1. Daniel B. Sinclair (2009). Dealing with Death in the Jewish Legal Tradition. Journal of Bioethical Inquiry 6 (3):297-305.
    The main theme of the article is the tension between the obligation to preserve life, and the value of timely death. This tension is resolved by distinguishing between precipitating death, which is prohibited, and merely removing an impediment to it, which is permitted. In contemporary Jewish law, a distinction is made between therapy, which may be discontinued, and life-support, which must be maintained until the establishment of death. Another theme is that of “soft” patient autonomy, and its role in dealing (...)
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  2. Daniel B. Sinclair (2003). Jewish Biomedical Law: Legal and Extra-Legal Dimensions. OUP Oxford.
    Jewish Biomedical Law deals with the controversial issues of abortion, assisted reproduction, genetics, the obligation to heal, patient autonomy, treatment of the terminally ill, the definition of death, organ donations, and the allocation of scarce medical resources in Jewish Law. -/- The volume focuses upon the complex interplay between legal and moral elements in the decision-making process, particularly when questions of life and death (such as abortion and treatment of the terminally ill) are involved. Sinclair argues that the moral element (...)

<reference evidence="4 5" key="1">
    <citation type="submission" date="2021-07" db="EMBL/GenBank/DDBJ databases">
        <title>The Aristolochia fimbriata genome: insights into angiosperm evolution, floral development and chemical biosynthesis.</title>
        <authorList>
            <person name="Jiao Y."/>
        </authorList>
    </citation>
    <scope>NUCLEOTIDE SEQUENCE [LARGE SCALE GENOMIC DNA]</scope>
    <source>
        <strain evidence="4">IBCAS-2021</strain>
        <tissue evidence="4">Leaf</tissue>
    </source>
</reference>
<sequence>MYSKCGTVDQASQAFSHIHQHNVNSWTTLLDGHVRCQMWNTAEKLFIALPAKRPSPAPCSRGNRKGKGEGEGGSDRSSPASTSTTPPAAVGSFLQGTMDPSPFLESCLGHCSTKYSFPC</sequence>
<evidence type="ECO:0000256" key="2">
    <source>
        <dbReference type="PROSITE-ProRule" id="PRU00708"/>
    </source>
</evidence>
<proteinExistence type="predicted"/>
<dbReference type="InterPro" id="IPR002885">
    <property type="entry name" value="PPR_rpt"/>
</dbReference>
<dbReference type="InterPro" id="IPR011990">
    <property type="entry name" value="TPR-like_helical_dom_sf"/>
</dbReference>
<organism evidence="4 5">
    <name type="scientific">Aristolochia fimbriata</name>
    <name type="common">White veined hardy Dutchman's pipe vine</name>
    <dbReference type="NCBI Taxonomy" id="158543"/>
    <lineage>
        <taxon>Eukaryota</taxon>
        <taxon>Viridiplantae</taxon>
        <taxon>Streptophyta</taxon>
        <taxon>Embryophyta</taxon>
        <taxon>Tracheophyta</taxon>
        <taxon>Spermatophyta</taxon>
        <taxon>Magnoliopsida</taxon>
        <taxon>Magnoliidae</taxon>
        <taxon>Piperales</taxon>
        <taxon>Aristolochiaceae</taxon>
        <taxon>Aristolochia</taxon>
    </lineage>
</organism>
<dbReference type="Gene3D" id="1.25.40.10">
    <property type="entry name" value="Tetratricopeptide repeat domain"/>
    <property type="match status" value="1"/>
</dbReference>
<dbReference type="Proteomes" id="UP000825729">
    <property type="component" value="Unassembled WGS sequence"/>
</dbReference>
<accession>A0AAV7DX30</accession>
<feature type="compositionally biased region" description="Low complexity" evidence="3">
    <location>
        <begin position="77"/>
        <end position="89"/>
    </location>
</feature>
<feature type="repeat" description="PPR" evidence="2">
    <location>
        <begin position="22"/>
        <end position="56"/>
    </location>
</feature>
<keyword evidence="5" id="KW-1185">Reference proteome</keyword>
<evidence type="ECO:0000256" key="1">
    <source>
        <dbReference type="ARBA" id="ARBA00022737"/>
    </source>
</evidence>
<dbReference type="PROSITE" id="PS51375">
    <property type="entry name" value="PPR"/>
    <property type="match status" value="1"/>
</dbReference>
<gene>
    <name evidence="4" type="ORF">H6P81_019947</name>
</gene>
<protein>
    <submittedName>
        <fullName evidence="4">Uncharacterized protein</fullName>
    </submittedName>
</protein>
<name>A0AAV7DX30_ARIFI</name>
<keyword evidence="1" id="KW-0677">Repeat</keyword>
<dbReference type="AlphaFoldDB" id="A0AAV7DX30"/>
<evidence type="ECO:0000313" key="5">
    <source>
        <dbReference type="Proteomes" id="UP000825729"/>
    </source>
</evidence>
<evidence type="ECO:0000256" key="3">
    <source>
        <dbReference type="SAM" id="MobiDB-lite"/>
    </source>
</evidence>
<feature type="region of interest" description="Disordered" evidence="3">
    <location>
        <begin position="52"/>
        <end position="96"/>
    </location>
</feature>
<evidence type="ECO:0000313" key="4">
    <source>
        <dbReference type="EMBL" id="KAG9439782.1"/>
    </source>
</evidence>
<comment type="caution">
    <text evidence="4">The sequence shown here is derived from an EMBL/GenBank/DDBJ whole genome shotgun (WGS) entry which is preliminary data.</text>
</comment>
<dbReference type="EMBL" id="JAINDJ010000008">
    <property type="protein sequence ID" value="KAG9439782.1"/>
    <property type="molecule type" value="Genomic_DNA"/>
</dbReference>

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  3. Daniel B. Sinclair (1992). The Interaction Between Law and Morality in Jewish Law in the Areas of Feticide and Killing a Terminally Ill Individual. Criminal Justice Ethics 11 (2):76-84.